For Contributors

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Welcome to Themes in Literature! The goal of this book is to encourage critical reading and thinking of short literary texts--poems, short stories, book chapters, short films, short plays--available on the free Web.

To encourage a diversity of themes, the book has been divided into volumes with as many chapters per volume as the contributors see fit.

The format for each chapter is intentionally loose: contributors are welcome to use their imagination as to how they wish for readers to engage with the texts. Each chapter could cover one text or several texts.

As the collection grows, we hope to label each lesson based on the specific characteristics of its target audience (right now we are thinking of age, but we are open to other classifications). This means that there could be more than one lesson for a specific text or texts, if the lesson is clearly targeted for different audiences.

Since Themes in Literature was set up as a school project, the majority of its contributors will be students exploring how they wish to "teach" others a specific text they enjoyed while taking a literature class; nevertheless, we welcome all contributors who wish to offer a favorite short piece of literature for reflection.

Below you will find some ideas of how to create a simple lesson for your text(s) of choice. If you wish to suggest ideas for lessons, leave a note on the Talk page of this introduction, or on my Talk page.

Dr. X
January 21, 2021

How can I create a lesson for my favorite text(s)?[edit | edit source]

The way you create your chapter will depend on your target audience and what you want them to focus on when thinking of the text(s). Here is a list of typical information that helps a reader understand a text and reflect on its purpose and significance:

  • Epigraph: a short quotation or saying (may be more than one) at the beginning of the chapter that suggests its themes or concerns.
  • Context: the circumstances that frame a text and provide resources for its appropriate interpretation. In other words, the historical, cultural, and/or textual situation in which the text was created, perhaps including relevant biographical information about the text's creator(s).
  • Summary: an account of the main points of a text. Summaries are useful if the text is long or complex.
  • Quotes: a selection of passages from a text that reflect some particularly important idea that cannot be paraphrased. Quotes are useful if you want to attract the reader's attention to specific moments in the text or to the way language is being used. It is especially useful when combined with close reading questions (see below).
  • Images, sound, and/ or video to illustrate or explain a concept, theme, and/or purpose in a non-textual manner.[1]
  • Textual analysis: an examination of the elements and structure of a text to explain it, explain its importance, and its relationship to other texts or to the larger culture.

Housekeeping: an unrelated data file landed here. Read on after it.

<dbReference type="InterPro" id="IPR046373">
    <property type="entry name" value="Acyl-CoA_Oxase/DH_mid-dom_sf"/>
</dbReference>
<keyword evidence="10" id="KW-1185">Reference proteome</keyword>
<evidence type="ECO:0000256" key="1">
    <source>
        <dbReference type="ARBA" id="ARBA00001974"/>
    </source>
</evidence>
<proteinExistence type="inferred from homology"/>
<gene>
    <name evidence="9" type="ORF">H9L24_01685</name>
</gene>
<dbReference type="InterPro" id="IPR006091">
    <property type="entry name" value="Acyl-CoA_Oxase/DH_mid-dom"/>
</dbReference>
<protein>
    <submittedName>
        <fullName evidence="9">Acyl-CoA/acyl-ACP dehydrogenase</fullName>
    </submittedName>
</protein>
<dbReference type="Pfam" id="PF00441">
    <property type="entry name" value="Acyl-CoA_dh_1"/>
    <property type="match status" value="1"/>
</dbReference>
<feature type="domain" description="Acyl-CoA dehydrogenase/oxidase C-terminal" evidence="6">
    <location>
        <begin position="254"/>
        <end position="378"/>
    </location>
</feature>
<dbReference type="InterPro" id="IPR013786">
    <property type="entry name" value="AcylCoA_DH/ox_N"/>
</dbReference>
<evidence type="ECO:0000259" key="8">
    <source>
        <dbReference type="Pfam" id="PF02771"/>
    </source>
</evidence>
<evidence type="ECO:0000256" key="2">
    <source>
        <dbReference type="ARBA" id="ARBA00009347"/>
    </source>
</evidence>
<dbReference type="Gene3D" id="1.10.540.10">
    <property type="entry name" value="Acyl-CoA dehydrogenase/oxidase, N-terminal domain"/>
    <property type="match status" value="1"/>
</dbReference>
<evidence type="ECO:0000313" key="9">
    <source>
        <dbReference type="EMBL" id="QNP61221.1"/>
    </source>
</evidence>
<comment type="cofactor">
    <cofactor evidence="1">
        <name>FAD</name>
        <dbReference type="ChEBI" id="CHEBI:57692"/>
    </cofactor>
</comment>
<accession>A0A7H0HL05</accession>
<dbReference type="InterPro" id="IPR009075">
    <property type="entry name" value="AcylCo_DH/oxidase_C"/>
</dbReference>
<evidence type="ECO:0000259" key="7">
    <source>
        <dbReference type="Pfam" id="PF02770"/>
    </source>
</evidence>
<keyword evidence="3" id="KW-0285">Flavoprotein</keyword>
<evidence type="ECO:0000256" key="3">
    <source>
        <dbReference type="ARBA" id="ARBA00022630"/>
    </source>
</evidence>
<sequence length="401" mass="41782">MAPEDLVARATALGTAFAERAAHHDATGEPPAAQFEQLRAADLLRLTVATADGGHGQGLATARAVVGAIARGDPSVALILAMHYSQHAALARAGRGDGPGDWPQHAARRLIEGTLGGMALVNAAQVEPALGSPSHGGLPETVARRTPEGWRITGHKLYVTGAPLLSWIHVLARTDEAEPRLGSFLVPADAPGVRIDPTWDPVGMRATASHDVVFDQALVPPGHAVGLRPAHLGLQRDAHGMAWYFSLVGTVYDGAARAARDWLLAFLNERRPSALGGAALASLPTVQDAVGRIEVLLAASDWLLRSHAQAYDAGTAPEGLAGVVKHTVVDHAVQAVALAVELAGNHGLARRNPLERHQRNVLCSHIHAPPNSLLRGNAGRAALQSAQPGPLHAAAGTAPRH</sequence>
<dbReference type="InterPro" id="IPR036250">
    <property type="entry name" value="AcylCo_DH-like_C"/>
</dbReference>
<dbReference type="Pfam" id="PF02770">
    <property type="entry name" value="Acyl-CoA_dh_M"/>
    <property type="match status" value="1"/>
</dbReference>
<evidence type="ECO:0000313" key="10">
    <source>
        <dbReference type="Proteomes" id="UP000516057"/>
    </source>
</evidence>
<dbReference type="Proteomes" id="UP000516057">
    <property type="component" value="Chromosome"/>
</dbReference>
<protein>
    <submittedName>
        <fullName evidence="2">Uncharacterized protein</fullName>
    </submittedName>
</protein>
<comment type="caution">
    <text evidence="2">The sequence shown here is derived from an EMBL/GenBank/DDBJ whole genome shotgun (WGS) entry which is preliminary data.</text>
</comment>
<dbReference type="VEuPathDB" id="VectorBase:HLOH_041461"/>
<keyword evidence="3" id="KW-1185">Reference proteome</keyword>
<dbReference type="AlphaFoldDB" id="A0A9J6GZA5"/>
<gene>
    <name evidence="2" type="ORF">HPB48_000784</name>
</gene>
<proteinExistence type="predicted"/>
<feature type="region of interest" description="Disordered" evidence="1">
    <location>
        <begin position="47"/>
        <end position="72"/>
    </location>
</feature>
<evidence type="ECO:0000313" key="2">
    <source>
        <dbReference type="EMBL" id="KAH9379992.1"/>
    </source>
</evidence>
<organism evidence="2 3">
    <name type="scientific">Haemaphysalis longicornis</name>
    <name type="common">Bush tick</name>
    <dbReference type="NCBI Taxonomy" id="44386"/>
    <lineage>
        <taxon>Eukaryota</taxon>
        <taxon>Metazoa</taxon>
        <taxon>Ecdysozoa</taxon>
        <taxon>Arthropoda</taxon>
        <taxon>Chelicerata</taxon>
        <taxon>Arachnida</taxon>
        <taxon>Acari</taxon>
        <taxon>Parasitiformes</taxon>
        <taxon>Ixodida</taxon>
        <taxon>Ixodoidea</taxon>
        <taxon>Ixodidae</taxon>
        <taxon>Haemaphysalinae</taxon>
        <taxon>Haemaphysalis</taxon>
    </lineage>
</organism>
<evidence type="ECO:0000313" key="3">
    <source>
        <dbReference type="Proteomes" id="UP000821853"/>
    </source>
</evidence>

• Notes: a short comment on or explanation of a word or passage in a text; an annotation.[2]
  • Glossary: an alphabetical list of words found in the text with explanations; a brief dictionary. It is particularly useful if your text uses words in a language other than English.
  • References/Works Cited: a list of sources of information used in the chapter or sections of it.

If you want your reader to engage with the text(s), you may try adding a few of the following sections:

  • Comprehension questions: questions intended to help readers process and understand the information they are reading.[3] These questions usually have right and wrong answers; if so, you may want to include the correct answers in a separate section.
  • Close reading questions: questions intended to help readers to "micro-read"[4] selected segments and/or aspects of the text(s) such as their structural elements, rhetorical features, and cultural and historical allusions.
  • Critical thinking questions: questions intended to have the reader reflect or inquire, such as open-ended questions, (re)search questions, comparison questions, problem-solving questions, connecting questions, and meta-cognitive questions about the text(s).
  • Further reading: a usually chronological or alphabetical list of texts which a reader may consult for additional and more detailed coverage of the topic or themes of the text(s). It may include brief annotations.
  • Extension activities: Ask the reader to create something connected to the text, like writing a poem or putting together a collage or a video in response to it, or writing a sequel or a different ending to the story. Or have the reader conduct a search, a survey, or an interview on a topic connected to the story. If you want them to have lots of fun, try some of the extension activities recommended by teacher Marilyn Pryle.
  • Games: Create a crossword puzzle using key vocabulary from your text. Or put together a Jeopardy! interactive game using a free template from JeopardyLabs. Or choose one of the four game styles offered at Trivia Maker.

Notes

  1. Media for Wikibook chapters must come from Wikimedia Commons.
  2. This is a note. For more examples of what Notes do, see this use of notes in Shakespearean sonnets and for [play Macbeth].
  3. "Catalog of question types | Reading comprehension." Khan Academy
  4. "Close and Critical Reading."